And according to Jellen, development also is underway on integrated arrays that combine lidar and other sensor modalities including camera—“both in direct fulfillment efforts to customers as well as internal R&D.”

Velodyne plans a regional approach to global lidar production, with manufacturing facilities to serve customers directly in North America, China and Europe. A range of vehicle-integration models depends on the vehicle market and use case.

“On the full-AV side, the leading companies will have in-house integration efforts,” Jellen said. “Others will rely on Tier-1 partners, through whom Velodyne will support directly. For the ADAS safety market, Velodyne will support both through Tier 1 partners as well as through direct full solutions. Therefore we plan on a Tier 1/Tier 2 mix, as is the case today.”

100% Level 4 market penetration

Occasionally dubbed “the 800-pound gorilla” of the mobility-lidar market, Velodyne currently sits atop a burgeoning technology space that, by some counts, includes nearly 100 players of varying strengths and prospects. Some new competitors include ex-Velodyne staff—typical cherry-picking activity in a high growth industry.

Fully embedded, visually concealed sensors are not as critical for commercial autonomous shuttles (EasyShare’s EZ10 shown) as they are for private vehicles, but operators will still want a seamless look. The France-based AV maker recently launched limited public-roads service in California.

“Given the potential, it’s not surprising we see a large number of companies and approaches coming in to attempt to serve this vast opportunity,” he said. “Different companies are targeting different solutions at different times, though there has been a lot of repackaging of approaches that are 30, 40 years old. A number of these companies are taking advantage of the hype on lidar, and of the significant investment flowing into the space.”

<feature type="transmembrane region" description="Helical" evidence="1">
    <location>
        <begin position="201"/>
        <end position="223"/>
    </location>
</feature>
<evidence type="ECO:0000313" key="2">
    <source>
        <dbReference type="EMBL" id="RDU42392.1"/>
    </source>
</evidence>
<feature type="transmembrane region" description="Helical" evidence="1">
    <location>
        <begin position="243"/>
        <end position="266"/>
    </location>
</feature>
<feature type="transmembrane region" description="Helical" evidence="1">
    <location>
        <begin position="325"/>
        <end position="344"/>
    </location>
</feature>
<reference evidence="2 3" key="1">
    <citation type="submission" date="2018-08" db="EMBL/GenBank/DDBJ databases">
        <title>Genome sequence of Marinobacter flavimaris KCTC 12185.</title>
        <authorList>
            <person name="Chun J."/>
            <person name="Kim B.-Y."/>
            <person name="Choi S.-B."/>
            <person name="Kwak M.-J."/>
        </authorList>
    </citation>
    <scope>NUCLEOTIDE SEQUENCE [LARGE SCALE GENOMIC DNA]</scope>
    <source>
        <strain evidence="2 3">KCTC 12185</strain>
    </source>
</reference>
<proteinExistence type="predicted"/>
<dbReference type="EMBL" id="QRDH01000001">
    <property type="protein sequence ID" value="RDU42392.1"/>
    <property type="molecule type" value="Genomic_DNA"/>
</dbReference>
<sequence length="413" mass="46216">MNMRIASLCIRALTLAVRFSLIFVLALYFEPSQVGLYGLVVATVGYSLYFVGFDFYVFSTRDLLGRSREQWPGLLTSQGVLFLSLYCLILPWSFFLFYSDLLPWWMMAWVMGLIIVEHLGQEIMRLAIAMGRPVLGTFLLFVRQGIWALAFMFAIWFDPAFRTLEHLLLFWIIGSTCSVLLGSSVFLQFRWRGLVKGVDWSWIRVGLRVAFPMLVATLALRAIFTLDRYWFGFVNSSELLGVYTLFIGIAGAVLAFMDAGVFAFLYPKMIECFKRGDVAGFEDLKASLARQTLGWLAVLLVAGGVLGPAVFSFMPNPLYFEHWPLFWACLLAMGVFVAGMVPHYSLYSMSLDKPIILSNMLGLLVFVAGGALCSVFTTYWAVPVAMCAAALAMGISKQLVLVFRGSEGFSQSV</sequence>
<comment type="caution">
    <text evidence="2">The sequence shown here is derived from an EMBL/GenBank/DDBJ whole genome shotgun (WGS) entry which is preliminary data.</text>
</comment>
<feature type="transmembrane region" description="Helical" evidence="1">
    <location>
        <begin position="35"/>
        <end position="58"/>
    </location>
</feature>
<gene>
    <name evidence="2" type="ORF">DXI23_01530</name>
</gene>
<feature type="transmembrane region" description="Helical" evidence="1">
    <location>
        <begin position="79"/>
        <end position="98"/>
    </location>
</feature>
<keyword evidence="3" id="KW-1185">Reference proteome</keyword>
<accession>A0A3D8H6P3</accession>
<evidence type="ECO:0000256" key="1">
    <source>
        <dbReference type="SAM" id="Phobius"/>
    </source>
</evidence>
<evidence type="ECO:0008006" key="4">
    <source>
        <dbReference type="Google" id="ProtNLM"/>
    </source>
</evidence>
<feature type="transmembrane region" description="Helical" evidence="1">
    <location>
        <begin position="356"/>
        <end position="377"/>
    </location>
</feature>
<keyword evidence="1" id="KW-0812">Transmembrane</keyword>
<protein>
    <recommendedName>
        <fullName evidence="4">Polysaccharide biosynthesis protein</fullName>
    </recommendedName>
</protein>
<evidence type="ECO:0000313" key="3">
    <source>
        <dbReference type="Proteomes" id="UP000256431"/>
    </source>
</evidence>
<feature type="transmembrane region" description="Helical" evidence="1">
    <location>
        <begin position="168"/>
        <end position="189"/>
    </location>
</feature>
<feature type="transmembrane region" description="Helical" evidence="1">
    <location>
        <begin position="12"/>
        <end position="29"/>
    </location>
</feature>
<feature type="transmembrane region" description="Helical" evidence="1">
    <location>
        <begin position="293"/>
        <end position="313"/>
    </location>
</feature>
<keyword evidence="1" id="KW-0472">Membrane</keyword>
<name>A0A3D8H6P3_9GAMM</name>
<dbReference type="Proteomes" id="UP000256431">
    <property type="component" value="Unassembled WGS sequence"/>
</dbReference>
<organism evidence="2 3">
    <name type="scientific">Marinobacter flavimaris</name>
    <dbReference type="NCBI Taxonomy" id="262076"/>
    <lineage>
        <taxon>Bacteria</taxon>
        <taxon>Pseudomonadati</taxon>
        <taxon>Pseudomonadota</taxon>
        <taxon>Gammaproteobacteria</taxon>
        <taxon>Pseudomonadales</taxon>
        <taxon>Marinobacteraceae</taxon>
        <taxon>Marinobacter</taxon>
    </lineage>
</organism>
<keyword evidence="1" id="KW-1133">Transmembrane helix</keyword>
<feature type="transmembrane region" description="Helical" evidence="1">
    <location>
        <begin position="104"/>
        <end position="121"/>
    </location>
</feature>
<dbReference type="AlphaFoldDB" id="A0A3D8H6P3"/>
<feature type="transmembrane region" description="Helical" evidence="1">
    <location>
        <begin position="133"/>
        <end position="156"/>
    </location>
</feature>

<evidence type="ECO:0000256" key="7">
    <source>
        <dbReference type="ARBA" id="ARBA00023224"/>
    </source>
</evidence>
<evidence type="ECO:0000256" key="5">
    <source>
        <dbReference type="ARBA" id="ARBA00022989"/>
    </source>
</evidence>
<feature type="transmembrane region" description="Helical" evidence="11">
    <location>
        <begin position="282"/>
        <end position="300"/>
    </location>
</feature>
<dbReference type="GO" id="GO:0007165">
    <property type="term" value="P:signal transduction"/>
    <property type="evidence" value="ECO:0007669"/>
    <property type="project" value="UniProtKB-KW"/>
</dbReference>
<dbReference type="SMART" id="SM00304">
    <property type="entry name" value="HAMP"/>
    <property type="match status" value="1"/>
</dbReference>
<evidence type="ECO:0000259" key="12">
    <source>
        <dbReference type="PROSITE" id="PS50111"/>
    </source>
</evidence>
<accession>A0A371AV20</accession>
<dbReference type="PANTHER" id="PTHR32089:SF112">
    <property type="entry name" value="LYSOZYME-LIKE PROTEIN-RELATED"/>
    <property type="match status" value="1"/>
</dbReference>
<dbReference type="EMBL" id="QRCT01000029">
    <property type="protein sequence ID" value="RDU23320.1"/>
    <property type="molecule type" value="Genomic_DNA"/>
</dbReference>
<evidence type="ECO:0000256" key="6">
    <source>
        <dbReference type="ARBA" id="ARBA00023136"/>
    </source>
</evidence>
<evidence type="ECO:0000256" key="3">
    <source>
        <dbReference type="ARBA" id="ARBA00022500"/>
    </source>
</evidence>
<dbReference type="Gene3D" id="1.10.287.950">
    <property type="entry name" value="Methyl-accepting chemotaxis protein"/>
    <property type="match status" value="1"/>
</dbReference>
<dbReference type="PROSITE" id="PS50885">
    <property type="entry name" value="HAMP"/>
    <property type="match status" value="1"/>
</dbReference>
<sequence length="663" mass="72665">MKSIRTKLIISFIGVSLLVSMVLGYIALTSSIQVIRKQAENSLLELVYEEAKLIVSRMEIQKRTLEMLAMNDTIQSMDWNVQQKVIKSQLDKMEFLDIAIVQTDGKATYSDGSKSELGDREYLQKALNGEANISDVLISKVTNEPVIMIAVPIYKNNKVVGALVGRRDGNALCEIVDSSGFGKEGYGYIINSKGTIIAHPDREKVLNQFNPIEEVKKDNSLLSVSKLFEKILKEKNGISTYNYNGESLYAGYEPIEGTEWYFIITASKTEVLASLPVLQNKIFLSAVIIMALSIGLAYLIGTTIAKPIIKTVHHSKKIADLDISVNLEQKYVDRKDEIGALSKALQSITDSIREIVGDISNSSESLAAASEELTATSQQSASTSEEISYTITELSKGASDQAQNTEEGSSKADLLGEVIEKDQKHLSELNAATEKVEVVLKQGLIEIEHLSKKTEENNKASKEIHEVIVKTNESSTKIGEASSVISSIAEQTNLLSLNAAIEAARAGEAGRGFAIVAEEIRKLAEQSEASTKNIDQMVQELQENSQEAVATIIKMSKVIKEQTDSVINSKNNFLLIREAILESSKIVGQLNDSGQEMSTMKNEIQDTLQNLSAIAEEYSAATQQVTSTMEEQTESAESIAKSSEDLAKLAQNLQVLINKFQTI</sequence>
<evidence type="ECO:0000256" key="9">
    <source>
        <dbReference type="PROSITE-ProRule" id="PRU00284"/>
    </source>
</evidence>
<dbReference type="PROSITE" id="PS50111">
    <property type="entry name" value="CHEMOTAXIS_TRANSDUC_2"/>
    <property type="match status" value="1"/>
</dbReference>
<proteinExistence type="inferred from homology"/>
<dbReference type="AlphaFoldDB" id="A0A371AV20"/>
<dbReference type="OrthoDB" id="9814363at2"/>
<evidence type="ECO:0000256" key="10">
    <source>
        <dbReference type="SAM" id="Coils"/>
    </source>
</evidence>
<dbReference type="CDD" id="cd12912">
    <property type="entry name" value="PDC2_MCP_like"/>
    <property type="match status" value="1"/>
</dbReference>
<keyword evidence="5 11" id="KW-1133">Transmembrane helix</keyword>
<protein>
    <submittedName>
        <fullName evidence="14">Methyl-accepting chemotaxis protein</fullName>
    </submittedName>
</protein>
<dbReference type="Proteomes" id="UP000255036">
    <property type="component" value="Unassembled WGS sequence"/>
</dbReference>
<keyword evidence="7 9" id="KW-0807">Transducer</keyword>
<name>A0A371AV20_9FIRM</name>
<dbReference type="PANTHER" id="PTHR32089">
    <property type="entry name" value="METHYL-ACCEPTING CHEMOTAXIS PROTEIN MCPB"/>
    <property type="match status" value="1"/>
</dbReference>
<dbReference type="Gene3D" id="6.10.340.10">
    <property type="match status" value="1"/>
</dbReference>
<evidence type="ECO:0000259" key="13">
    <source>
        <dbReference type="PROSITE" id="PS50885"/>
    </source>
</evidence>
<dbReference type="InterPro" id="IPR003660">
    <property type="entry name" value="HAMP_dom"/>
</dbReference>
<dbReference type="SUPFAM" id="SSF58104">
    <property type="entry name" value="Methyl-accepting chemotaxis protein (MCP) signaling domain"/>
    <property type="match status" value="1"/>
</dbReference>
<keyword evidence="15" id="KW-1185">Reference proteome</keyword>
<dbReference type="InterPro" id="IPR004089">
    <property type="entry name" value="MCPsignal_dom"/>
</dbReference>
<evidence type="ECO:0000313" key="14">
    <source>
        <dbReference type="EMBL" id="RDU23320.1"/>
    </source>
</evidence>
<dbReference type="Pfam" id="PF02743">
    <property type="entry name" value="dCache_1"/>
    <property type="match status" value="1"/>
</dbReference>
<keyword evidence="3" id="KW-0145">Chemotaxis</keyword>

AV engineers widely consider lidar to be an essential sensor (in combination with cameras and radars) for SAE Level 4 and 5 “full-autonomous” operation, and of high value in Level 3 automated driving. Employing a pulsed laser to measure variable distances, lidar is used for creating and updating 3D maps that enable realtime, 3-centimeter-level precision in vehicle location as well as providing fail-safe sensor redundancy.

The high-def maps allow the on-board processors to “continually compare and get a sense of static and dynamics and know exactly its position in space regardless of GPS or IMU [inertial measurement unit] performance,” Jellen said. “This greatly simplifies the real-time perception challenge.”

Jellen, an electrical and software engineer, joined Velodyne in 2015 with 20 years’ industry experience in robotics and automation. He expects the first major commercial lidar applications to be in autonomous shuttles and delivery vehicles running a geofenced route. Pilot-fleet use is well underway.

“You’ll continue to see quarter-over-quarter growth with [AV shuttle] companies such as Navya, EasyMile and Baidu Apollo,” whose new shuttle program in China was recently announced.

For the retail vehicle market, Jellen expects eventual 100% market penetration for lidar for SAE Level 4 driving. “I do not see another type of sensor that fills in for its capability,” he asserted. And companies choosing a “true Level 3” system—hands-off/ mind-off highway operation—are including lidar to provide Level 4 functionality in that operating mode, rather than risk relying on the driver to be the backup.

Cost, size, power consumption

The explosion of lidar start-ups has tended to classify companies by a particular sensor approach, such as solid state. Velodyne is researching “dozens” of models beyond its current portfolio, Jellen said. The goal is to offer different beam-steering methodologies (including solid-state sensors), and both wide and narrow FOV types to serve various use cases. “The right tool with the right maturity for a given product line is how we do it,” he explained.